End of my Pentax?

My first digital SLR was a Pentax K100D. When I was a retail camera salesperson I loved selling the old K1000 to aspiring photography students. It was one of the iconic workhorse cameras of the 80s, along side my personal camera, the Minolta x-370. These were fully manual cameras that forced you to learn about shutter speeds and f-stops, and how light creates images on film. I must have shot thousands of images on my Minolta.

Others I knew had the Pentax K1000, and when it came time to get a DSLR I decided to give the Pentax K100D a try and re-live some of those classic shooting days. For years I’ve shot with my Pentax, even partaking in some “photo-a-day” communities that forced me to get VERY creative. However, as the years passed by I found myself using it less and less. It was a large, heavy, camera, and I found myself opting for the convenience of my smartphone more and more. As the old phrase goes, the best camera in the world is the one you have with you when you need it. My cell phone was always with me, and I started shooting with a DSLR less and less.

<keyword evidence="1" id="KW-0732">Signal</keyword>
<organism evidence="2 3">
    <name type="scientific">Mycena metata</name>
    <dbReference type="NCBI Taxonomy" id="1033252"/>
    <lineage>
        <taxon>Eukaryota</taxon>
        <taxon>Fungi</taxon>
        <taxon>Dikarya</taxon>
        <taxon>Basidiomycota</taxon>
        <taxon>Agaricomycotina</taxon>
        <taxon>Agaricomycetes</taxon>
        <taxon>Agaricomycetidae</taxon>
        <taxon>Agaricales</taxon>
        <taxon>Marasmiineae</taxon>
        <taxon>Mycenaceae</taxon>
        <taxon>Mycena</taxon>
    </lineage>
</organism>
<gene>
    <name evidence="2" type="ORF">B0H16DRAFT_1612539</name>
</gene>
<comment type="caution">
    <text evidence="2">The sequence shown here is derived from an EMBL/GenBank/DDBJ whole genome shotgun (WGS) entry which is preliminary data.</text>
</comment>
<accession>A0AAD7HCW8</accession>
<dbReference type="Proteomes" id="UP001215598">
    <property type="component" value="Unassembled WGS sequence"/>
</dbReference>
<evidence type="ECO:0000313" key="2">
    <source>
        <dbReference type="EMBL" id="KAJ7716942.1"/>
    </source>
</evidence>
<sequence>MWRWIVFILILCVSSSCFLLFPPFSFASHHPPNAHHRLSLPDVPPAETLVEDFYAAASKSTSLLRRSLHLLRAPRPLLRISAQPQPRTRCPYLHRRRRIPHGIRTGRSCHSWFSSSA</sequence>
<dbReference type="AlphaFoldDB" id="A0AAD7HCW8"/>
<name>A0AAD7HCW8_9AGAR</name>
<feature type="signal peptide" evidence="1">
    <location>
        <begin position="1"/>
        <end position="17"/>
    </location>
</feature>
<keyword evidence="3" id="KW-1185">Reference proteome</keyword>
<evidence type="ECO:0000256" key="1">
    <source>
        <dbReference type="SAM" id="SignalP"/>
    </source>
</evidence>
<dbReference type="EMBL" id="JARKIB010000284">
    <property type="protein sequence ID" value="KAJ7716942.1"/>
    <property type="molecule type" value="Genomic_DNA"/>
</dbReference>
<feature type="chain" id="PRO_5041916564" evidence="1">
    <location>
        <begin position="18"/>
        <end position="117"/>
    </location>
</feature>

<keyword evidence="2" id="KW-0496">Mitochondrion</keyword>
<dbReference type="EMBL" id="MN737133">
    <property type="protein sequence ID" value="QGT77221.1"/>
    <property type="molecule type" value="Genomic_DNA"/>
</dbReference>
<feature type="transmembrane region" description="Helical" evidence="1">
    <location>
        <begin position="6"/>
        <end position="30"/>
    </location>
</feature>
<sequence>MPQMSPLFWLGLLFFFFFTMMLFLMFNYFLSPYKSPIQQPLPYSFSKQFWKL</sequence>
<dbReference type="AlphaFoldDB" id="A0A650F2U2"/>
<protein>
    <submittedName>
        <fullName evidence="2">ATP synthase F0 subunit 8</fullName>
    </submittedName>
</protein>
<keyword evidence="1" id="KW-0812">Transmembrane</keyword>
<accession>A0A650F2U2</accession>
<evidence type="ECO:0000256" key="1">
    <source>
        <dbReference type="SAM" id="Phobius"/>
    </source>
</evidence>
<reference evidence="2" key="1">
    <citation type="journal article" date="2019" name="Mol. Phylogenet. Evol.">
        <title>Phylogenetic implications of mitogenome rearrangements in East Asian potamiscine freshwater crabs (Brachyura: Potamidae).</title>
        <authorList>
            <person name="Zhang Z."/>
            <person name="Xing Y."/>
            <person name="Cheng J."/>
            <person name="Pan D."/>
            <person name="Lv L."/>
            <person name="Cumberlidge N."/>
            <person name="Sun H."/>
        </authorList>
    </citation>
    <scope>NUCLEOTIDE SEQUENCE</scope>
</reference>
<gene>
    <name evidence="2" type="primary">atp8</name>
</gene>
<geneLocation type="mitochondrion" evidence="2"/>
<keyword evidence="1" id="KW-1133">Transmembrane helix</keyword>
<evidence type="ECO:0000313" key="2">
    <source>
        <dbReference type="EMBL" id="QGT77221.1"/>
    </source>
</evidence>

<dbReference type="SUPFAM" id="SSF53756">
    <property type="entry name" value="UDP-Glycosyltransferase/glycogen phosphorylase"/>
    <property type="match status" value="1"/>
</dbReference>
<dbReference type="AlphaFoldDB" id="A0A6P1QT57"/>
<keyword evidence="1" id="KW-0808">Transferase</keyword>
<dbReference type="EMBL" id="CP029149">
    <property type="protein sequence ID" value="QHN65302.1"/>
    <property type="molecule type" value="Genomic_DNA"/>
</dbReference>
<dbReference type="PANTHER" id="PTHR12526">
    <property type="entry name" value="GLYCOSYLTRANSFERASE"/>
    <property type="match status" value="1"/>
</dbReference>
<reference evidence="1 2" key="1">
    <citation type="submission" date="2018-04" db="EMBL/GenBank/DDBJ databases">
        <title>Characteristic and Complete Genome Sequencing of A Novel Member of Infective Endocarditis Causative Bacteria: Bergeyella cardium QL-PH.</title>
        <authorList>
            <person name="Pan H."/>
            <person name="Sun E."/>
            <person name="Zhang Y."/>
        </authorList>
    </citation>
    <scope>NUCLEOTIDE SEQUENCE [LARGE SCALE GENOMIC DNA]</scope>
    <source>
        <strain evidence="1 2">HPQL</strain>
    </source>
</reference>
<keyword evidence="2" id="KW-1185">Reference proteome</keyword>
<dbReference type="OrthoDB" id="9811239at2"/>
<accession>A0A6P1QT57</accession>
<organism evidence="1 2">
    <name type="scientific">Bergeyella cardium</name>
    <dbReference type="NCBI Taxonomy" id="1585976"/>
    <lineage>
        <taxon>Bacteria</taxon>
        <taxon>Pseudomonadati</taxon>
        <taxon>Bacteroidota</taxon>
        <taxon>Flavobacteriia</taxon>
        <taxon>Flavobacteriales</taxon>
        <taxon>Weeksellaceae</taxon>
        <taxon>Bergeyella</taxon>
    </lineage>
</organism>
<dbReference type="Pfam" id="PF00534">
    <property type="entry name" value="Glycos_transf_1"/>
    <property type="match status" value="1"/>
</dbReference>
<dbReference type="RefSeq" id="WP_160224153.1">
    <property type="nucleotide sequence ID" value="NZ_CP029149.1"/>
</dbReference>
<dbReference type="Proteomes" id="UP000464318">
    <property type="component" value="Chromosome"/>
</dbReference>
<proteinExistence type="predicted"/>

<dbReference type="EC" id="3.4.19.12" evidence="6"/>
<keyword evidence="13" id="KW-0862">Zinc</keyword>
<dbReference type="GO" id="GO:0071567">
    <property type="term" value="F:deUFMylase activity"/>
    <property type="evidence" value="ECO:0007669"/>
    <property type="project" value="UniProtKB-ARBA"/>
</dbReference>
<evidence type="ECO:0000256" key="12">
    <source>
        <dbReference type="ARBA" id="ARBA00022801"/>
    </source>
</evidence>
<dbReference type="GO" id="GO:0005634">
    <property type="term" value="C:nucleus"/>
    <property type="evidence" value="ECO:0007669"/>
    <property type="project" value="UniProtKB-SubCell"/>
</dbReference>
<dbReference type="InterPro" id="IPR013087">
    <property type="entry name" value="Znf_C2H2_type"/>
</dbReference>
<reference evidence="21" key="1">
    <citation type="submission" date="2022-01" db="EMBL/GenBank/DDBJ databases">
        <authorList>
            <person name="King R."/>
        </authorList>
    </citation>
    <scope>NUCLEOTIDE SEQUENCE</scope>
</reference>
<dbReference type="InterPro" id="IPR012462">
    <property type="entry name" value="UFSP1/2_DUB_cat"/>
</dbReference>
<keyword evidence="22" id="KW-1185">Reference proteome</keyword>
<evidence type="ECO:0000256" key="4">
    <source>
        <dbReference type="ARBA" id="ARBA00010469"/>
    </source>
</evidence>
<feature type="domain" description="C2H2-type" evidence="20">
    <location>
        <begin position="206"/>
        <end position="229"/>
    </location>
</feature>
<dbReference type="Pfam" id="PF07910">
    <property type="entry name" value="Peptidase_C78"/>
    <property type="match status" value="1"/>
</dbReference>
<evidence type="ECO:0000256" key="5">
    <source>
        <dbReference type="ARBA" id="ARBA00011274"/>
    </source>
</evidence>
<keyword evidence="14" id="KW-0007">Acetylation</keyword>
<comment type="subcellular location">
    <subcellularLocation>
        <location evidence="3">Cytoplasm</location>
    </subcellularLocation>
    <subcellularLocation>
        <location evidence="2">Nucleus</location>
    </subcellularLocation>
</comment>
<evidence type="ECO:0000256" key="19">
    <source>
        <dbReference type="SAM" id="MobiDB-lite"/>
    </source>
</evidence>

Fast forward a few years and I decided to get a Sony a6000. Sony is the spiritual successor to Minolta, and their mirrorless camera line was nice and light. I’ve made concerted efforts to use it more often and I’ve been mildly successful. Having this blog as a way to output my work has helped as well. However, my Pentax has still been sitting there collecting dust.

Recently, my wife has shown an interest in using a DSLR and so I handed her my old Pentax to take on a recent trip. She got some good shots, but ended up being frustrated by slow response time, difficulty focusing. Then, when I plugged it in to download her photos, I ran into more issues with the Pentax having timeout issues, forcing me to restart the imports. All this is leading me to think that it might be time to retire a tired old workhorse. It’s served me well, but as with many things in the early era of DSLRs it just didn’t age like the old manual cameras of yore.

I might still keep it around for things like portraiture or still-life, but I think that if my wife wants a DSLR I might need to look at another Sony body, or something that can keep up with the type of shooting we like to do such as nature and wildlife.

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